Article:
From: Beijing, China - Paris, France
Aye, found the actual reference to Dickson's article in Warship International. Took the liberty to browse Warship International and get my hands on very interesting stuff (thank you my University, for allowing me access to Jstor ). I was actually reading that just a few minutes ago, great synchro . I'll check again with Shattered Sword, but I should really start to use post-its, otherwise I'll just miss that sort of info. Great thanks for pointing this out.
Besides, it is funny that you mention the 2fps speed for the Lexingtons, because it is exactly what I just found out in another Warship International (CV-2 "Lex" and CV-3 "Sara", by Richard M. Anderson and Arthur D. Baker N4/77:291). The 1fps figure could also be, I suppose, the result of heavier loads later on during the war - the article does mention the weight of a 6-ton load for a 2fps figure, and says that planes, by 1944, had "outstripped the capabilities of her lifts. Break-downs became frequent despite almost continual tinkering and strengthening: the elevators were just too overworked". It is true in theory that a Helldiver together with deck hands manipulating it (a good additional 800-1000kg?) would go a bit over this limit if it got somewhat refueled in the hangar deck - but knowing arming is mostly done on the flight deck, this explanation is a bit strange. At any rate I don't quite see how a Hellcat would go over this 6t limit. An Avenger much more so, but then it is strange to say that limitations started to appear only by 1944...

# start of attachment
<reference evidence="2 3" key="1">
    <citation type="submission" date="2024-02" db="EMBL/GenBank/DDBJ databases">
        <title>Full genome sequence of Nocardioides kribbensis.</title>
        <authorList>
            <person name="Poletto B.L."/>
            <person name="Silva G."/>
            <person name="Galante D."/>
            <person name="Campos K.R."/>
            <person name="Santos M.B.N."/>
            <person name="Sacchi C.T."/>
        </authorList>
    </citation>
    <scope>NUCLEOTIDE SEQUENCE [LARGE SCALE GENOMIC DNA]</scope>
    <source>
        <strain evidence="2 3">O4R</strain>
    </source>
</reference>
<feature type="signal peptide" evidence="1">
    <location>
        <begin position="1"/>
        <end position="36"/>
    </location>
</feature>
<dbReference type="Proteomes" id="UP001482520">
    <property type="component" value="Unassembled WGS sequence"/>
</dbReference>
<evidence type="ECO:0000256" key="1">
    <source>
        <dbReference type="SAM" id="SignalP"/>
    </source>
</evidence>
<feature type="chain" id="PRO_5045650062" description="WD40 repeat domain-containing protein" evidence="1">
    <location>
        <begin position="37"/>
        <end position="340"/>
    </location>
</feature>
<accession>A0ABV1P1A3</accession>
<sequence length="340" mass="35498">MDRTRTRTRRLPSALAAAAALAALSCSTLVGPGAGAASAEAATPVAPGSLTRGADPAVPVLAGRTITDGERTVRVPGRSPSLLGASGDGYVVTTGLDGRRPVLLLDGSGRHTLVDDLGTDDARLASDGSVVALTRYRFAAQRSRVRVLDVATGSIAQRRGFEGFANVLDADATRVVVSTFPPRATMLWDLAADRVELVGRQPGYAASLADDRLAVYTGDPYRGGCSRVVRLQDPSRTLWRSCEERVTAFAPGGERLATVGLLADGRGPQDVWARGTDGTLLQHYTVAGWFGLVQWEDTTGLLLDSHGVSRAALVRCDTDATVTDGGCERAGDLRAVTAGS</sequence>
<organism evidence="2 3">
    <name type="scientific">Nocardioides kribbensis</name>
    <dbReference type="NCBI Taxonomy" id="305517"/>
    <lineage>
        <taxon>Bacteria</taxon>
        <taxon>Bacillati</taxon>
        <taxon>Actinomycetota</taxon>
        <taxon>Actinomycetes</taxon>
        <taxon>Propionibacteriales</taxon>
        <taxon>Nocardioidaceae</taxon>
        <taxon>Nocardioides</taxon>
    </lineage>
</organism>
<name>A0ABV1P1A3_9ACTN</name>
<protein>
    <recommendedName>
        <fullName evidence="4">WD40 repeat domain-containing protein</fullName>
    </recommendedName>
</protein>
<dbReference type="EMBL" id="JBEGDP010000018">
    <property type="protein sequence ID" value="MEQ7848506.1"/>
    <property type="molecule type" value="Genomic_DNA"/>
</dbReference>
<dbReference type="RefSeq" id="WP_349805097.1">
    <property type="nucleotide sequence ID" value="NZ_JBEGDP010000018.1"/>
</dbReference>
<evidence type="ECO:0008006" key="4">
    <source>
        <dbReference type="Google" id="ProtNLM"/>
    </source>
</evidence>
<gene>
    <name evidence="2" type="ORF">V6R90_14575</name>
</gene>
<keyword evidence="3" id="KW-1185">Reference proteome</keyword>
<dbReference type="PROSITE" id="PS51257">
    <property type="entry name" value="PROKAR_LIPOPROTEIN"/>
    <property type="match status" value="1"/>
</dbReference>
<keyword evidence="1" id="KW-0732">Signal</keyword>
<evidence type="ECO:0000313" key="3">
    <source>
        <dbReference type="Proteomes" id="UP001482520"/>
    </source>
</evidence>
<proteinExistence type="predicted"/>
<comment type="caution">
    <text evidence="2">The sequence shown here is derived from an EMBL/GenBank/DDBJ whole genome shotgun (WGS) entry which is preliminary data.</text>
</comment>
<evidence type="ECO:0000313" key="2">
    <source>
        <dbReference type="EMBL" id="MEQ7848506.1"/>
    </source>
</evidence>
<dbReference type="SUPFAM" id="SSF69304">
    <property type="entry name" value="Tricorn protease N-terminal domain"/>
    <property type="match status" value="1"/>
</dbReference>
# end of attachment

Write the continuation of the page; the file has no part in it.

< Message edited by Fishbed -- 4/1/2019 4:09:47 PM >